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Engineers receive grants from Virginia Innovation Partnership to market inventions


BLACKSBURG, Va., Feb. 11, 2014 – Three Virginia Tech faculty members’ ideas to add communications capability to devices, help provide high-speed Internet to remote areas, and improve the safety of materials have received awards from the Virginia Innovation Partnership i6 Challenge.

College of Engineering researchers with the Institute for Critical Technology and Applied Science at Virginia Tech will partner with mentors to help those ideas become commercial products, thanks to the awards.

The researchers are Jeffrey Reed, the Willis G. Worcester Professor in the Bradley Department of Electrical and Computer Engineering; Marwan Al-Haik, an associate professor of engineering science and mechanics; Michael Philen, an associate professor of aerospace and ocean engineering; Carl Dietrich, a research associate professor of electrical and computer engineering, and Brent Roeder, a project associate in electrical and computer engineering.

Reed is director of Wireless@Virginia Tech and Roeder is chief operating officer of the center.

The Virginia Innovation Partnership is designed to accelerate innovation and economic growth. The i6 Challenge is a multi-agency grant that encourages and rewards innovative and groundbreaking ideas that accelerate commercialization and job creation.

According to the i6 governing committee, the three ideas were selected because the projects offered significant scientific, technical, and commercial potential.

Many objects have embedded wireless communication capabilities, such as medical instruments, utility meters, vehicles on highways, and even food containers in refrigerators. Reed was awarded $55,000 to develop a system that allows hand-held devices to connect to these objects like an “Internet-of-Things.”

Reed calls the project, “Dynamic-Spectrum-Access-Enabled One-to-Any Radio: Connect Anywhere, Anytime and with Anyone.”.

Creating the Internet-of-Things requires that mobile devices connect and remain connected to several types of networks as the user moves about. Reed’s solution allows general users to access under-used wireless spectrum.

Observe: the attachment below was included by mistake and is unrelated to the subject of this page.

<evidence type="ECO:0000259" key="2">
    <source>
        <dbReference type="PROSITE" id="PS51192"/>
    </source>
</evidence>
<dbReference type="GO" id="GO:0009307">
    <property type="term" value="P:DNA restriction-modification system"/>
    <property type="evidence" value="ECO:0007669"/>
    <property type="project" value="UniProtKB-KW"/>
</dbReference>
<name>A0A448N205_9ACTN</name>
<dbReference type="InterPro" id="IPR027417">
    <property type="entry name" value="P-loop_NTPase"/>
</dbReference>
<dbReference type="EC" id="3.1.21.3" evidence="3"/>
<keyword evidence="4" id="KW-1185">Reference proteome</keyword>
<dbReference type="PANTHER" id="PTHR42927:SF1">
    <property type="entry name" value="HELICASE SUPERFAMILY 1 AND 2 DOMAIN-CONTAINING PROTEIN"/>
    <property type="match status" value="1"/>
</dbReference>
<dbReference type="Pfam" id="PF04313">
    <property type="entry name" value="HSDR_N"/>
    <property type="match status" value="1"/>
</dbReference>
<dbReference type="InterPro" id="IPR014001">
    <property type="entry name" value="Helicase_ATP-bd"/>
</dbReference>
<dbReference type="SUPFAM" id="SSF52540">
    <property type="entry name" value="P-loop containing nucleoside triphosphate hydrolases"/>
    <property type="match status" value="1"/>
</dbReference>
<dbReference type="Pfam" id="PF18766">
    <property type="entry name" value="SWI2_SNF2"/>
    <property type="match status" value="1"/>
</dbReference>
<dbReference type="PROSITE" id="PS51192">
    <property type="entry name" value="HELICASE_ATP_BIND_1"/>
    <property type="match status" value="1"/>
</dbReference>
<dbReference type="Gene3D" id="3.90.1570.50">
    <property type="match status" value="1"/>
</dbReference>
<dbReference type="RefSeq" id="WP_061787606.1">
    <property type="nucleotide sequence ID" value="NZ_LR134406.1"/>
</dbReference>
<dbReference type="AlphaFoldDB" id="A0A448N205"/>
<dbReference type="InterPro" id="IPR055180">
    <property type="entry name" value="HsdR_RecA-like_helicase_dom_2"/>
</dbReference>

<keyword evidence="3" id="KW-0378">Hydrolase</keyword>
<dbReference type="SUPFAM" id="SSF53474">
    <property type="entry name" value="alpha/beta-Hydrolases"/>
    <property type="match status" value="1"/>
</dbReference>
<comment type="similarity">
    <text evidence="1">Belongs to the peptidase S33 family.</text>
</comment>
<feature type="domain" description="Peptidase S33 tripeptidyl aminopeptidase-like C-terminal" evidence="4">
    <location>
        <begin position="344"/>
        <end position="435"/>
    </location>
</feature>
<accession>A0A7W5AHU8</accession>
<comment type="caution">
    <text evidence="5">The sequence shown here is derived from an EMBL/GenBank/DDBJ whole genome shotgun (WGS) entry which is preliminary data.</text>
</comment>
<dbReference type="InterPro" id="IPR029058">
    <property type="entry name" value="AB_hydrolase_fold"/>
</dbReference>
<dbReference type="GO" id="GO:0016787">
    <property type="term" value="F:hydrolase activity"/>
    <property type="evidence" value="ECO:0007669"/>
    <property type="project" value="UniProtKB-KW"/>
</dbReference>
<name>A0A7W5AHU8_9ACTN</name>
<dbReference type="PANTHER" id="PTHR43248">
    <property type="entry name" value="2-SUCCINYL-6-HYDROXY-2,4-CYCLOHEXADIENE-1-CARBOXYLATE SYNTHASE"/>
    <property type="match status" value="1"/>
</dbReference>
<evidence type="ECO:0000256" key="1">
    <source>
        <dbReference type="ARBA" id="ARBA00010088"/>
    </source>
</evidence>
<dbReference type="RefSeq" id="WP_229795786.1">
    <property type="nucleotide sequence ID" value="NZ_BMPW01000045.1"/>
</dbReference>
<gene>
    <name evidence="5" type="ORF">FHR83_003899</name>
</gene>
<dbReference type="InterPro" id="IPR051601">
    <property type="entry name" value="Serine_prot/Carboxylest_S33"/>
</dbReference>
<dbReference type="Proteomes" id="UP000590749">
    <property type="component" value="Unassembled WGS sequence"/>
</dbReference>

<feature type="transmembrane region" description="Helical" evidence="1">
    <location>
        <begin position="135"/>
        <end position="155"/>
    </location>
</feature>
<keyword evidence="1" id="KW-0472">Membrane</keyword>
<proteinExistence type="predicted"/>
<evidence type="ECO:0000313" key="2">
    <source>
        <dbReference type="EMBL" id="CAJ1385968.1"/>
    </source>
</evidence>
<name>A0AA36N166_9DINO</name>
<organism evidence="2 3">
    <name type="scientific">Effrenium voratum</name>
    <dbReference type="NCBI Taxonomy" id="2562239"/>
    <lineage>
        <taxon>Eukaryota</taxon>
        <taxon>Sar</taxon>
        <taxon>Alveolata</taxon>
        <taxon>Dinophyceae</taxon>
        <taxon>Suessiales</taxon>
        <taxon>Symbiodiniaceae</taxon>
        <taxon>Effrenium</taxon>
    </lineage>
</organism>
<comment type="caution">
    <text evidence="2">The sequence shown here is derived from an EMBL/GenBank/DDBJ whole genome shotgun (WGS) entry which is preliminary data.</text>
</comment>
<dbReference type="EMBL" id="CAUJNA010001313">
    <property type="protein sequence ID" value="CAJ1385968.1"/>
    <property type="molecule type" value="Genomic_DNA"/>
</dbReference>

The idea is to transition the proposed solution into a chip that can be installed in mobile devices. Team members include -principal investigator Taeyoung Yang, and doctoral associate Eyosias Yoseph Imana.

Al-Haik was awarded $30,000 for his project, “Smart Composites with Structural Health Monitoring.”

Composites laminated with fiber-reinforced plastics are used frequently in aircraft and aerospace industries, automobile frames, ship-building, and other structural applications because of their strength and stiffness.

Al-Haik has proposed to develop and design an embedded structural health monitoring system to detect and mitigate failure between the layers of laminated composites. Philen is the co-principal investigator.

“By growing smart nanowires on carbon fibers, we can create novel composites that can sense and identify damage in large structures like airplanes as well as improve the strength of the structure,” said Al-Haik.

The zinc oxide nanowires carry the advantages of structural flexibility, lower cost, compactness, light weight, low power consumption, and high efficiency.

“This funding from the Virginia Innovation Partnership i6 will be instrumental in taking this technology from the lab to commercial applications,” said Al-Haik.

Dietrich and Roeder were awarded $30,000 to develop a proof of concept for Roeder’s idea, “Spectrum Management Research Testbed — Self-Sustaining Broadband Network.”

Many rural counties in Virginia have a need for expanded broadband service, and the government and industry have a need for a large scale spectrum-sharing testbed. This mobile testbed will solve both of these problems.

“With the government making additional radio frequency spectrum available for sharing, we expect there will be new opportunities for wireless Internet service providers to expand broadband services in rural areas. However, a mobile test environment must be developed so that new spectrum sharing technologies can be tested in a real-world environment to ensure that government, commercial, and other spectrum users can co-exist,” Roeder said. “At the same time, there has to be an economic incentive for service providers to take advantage of the spectrum sharing opportunities to provide expanded broadband in rural areas. The goal of our solution is to provide for both of these needs,” said Roeder.

Team members are principal investigator Dietrich, co-principal investigator Roeder, and Reed.

A premier Research Institute of Virginia Tech, the Institute for Critical Technology and Applied Science ensures a sustainable future by advancing transformative, interdisciplinary research at the intersections of engineering, the humanities, and the physical, life, and social sciences.

Written by Kelly Kaiser.


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